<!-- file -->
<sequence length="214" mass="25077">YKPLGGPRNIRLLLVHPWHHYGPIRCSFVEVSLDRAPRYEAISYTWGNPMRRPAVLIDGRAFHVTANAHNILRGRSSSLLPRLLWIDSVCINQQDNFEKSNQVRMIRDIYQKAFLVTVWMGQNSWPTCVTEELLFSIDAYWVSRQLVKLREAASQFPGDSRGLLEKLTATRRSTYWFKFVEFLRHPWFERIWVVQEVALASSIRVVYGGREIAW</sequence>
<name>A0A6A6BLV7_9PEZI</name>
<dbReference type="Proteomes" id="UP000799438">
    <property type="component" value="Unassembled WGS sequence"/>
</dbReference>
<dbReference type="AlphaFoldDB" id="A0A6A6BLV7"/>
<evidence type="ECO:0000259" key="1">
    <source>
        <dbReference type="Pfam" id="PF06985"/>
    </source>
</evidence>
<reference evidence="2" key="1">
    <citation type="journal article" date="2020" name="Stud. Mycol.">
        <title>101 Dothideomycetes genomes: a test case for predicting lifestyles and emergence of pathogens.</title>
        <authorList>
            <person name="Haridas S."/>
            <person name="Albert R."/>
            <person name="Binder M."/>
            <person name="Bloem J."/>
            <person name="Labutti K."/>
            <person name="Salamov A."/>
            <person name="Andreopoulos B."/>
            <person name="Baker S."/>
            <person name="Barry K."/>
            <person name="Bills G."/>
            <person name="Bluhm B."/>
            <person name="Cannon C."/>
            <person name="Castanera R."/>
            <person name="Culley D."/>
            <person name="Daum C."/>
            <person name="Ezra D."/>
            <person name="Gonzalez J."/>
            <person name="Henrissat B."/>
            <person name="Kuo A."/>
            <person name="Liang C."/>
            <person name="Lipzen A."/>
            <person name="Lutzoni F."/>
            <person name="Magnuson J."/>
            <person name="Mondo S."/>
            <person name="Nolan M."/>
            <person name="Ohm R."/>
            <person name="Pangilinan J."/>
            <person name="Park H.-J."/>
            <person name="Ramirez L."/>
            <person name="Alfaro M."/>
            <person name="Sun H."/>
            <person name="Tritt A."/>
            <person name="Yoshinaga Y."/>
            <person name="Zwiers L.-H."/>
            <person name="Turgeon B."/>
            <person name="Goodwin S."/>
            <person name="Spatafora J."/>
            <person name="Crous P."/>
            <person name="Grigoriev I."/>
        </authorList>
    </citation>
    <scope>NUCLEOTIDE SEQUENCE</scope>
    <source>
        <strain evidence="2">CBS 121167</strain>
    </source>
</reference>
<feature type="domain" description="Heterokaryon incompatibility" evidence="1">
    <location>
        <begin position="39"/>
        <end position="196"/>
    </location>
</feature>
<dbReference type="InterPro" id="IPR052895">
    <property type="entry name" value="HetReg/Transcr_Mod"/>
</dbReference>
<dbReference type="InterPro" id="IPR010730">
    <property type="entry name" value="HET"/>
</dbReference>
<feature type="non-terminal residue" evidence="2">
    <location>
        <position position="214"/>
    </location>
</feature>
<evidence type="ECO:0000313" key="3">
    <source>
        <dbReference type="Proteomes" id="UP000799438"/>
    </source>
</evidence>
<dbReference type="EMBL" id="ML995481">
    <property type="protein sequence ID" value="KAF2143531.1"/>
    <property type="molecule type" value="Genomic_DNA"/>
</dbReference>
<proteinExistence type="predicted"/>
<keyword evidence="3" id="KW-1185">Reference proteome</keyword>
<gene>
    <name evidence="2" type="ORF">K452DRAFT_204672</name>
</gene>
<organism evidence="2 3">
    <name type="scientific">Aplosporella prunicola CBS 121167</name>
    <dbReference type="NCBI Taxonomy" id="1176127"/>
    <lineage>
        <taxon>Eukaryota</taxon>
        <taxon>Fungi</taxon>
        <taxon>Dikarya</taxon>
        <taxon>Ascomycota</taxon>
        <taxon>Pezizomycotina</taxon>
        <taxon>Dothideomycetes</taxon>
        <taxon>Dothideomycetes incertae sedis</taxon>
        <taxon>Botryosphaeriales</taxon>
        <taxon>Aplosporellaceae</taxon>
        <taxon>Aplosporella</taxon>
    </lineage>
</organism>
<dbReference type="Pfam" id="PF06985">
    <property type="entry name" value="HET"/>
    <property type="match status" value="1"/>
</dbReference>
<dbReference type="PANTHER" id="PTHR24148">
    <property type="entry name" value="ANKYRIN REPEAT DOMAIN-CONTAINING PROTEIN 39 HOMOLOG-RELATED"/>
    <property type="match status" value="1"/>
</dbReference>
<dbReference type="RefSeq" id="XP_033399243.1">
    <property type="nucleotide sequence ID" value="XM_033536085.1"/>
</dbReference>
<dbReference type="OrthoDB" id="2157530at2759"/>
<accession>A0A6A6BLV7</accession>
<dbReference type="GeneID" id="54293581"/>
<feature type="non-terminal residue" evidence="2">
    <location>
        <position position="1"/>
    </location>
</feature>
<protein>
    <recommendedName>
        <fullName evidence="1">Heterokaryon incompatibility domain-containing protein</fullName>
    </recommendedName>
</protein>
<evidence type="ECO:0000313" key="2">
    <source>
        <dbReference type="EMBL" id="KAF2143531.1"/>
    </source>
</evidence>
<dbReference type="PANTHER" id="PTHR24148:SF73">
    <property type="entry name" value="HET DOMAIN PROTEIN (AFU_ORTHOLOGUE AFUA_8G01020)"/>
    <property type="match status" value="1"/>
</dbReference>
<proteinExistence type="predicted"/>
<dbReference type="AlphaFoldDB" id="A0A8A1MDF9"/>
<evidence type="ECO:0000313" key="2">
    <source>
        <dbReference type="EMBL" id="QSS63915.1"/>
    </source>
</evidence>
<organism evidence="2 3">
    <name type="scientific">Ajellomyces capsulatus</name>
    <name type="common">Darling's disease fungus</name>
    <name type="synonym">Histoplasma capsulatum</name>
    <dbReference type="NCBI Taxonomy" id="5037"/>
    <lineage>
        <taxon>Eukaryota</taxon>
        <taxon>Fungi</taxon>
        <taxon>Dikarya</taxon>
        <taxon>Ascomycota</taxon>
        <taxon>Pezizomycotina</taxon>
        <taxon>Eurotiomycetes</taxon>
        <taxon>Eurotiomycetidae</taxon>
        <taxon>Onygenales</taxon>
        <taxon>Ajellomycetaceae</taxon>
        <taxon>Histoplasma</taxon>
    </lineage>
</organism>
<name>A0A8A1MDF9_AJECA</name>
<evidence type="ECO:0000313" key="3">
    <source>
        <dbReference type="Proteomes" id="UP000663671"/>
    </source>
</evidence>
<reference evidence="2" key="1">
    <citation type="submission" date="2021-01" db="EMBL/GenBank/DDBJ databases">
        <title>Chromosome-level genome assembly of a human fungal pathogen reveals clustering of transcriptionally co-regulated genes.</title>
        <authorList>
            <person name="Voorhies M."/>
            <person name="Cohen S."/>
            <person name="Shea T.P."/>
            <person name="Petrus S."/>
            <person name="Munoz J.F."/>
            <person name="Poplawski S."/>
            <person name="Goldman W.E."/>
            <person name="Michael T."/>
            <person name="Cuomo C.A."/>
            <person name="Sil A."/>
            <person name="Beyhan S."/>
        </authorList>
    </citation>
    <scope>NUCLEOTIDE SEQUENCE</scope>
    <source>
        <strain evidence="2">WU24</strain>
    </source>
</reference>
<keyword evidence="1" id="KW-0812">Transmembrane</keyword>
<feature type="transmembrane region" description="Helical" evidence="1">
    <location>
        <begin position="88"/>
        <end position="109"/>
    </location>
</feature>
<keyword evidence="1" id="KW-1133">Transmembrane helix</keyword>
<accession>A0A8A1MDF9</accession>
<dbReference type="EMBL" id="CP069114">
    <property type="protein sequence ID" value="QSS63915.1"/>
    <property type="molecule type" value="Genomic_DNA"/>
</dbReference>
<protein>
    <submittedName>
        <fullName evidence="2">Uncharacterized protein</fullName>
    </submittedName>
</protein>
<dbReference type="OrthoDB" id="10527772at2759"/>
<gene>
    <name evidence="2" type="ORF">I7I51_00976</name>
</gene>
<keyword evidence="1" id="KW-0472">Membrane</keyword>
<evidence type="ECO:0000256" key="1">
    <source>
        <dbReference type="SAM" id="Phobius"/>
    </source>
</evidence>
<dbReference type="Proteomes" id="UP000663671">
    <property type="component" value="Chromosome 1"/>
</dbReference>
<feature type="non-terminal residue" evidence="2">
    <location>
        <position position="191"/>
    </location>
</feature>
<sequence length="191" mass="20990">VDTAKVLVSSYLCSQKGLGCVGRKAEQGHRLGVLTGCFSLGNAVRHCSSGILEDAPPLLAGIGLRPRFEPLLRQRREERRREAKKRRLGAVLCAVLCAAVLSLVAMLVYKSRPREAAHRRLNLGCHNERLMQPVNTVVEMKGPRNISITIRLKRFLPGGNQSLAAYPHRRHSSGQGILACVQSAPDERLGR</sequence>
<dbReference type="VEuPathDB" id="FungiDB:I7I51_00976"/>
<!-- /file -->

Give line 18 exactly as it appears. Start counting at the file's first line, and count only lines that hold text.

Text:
            <person name="Binder M."/>